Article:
Congress on Thursday found itself hemmed in by attacks from within and outside with its leaders blaming the then party governments at the Centre and Madhya Pradesh over the escape of former Union Carbide chief Warren Anderson after the gas tragedy in December 1984.
The Centre sought to play down the controversy, saying all such issues would be looked into by the Group of Ministers (GoM) set up yesterday to go into the range of issues related to the Bhopal gas disaster in which over 15,000 people were killed and lakhs others affected.
Questions were also raised over the role of Congress spokesman Abhishek Singhvi for taking up the case of Dow Chemicals, the successor of the Union Carbide which was involved in the gas leakage.
Internal politics appeared to have come to the fore in Congress with senior leader Digvijay Singh firing the salvo by reportedly saying that release of Anderson had come under "US pressure". Singh was then a minister in the Arjun Singh government of Madhya Pradesh.
Echoing his views, another party veteran Vasant Sathe said "collusion" between the Madhya Pradesh government and "some people" in the Centre had allowed Anderson to escape justice.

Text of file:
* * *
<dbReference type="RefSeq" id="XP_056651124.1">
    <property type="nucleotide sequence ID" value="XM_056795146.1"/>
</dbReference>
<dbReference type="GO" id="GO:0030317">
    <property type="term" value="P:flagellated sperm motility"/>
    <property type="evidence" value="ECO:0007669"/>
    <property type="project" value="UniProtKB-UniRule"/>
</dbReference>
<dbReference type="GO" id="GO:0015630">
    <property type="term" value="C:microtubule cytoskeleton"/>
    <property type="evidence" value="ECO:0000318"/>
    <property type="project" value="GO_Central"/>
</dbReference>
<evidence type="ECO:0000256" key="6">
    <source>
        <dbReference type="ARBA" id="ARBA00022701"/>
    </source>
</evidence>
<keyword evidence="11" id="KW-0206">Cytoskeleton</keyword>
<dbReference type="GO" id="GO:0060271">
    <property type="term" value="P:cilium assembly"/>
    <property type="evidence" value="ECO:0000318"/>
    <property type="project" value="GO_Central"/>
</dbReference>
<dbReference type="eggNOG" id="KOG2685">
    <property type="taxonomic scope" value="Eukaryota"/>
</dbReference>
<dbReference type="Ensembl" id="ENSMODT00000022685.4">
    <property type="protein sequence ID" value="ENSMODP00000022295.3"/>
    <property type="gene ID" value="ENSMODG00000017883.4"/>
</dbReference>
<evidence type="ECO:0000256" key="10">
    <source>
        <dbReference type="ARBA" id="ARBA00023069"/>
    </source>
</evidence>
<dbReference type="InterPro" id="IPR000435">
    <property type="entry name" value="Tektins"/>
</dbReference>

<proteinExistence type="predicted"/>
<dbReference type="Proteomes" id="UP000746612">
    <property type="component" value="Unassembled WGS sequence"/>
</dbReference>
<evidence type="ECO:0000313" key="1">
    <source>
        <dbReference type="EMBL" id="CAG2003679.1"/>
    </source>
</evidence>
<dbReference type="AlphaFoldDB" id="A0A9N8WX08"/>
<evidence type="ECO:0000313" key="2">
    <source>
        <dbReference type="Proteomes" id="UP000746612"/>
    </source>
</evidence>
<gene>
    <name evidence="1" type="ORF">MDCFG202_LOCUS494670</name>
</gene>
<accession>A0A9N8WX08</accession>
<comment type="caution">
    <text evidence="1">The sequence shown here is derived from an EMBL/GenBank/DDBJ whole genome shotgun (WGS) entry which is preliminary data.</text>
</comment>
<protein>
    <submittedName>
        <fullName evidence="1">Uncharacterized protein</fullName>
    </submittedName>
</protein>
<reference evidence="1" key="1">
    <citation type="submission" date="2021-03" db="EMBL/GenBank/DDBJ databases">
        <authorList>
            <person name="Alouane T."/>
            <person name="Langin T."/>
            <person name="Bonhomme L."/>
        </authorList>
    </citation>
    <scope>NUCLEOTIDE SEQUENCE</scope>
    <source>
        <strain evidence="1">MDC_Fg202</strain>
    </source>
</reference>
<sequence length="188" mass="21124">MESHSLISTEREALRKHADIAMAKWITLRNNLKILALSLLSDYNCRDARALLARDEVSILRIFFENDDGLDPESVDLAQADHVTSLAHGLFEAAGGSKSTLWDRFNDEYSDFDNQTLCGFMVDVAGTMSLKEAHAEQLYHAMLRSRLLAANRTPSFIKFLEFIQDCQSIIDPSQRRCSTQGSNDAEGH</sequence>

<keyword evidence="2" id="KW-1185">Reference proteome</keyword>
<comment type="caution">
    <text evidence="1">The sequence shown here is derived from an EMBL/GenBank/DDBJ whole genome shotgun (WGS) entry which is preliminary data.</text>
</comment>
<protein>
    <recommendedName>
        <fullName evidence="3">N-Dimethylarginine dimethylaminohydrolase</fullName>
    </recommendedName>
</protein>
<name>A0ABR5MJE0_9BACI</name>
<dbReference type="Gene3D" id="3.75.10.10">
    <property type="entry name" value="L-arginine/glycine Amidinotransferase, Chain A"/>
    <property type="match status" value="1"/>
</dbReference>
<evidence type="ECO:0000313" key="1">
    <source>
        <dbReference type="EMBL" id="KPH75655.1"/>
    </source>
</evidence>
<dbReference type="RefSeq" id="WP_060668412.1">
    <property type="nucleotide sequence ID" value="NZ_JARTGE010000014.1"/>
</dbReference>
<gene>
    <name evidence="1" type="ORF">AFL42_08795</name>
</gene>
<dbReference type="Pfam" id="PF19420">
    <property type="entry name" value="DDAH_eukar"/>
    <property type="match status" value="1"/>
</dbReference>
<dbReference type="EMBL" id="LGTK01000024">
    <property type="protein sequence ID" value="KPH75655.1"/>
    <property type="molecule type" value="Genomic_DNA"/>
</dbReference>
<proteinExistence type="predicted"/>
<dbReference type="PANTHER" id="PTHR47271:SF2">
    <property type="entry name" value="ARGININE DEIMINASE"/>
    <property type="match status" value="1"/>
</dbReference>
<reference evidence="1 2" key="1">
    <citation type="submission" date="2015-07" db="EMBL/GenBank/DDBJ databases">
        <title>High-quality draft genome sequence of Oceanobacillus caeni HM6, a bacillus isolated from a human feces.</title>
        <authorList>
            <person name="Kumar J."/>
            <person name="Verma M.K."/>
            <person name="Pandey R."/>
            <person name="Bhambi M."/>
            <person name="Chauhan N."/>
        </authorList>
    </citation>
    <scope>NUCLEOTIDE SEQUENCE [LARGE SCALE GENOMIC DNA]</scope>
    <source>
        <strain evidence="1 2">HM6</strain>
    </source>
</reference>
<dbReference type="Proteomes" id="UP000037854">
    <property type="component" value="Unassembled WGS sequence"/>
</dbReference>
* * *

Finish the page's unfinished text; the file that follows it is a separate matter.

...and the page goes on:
Already battling allegations that the Congress government in Madhya Pradesh had arranged a special state plane for Anderson to fly away from Bhopal, the party sought to put up a brave face, saying that "facts must come out" and "responsibility must be fixed".
AICC General Secretary and media cell incharge Janardhan Dwivedi said, "The party has always maintained that all questions that are raised in any such situation, specially when there is a human tragedy of such magnitude, must be answered properly and responsibility should be fixed. The same norm applies to this case."
Information and Broadcasting Minister Ambika Soni sought to play down Digvijay Singh's remarks, saying "nobody is being indicted by anybody".
"The GoM will examine whatever happened," Soni said when mediapersons repeatedly referred to allegations that Anderson had been deliberately allowed to escape from the country.
"No fact will be hidden," she insisted.
The minister said, "Whatever communication conclusively proves any point or surmise will be taken up at the appropriate forum.... The government, on its part, has not failed to put in place a mechanism. Whatever facts will come to light will be considered, studied by the GoM." PTI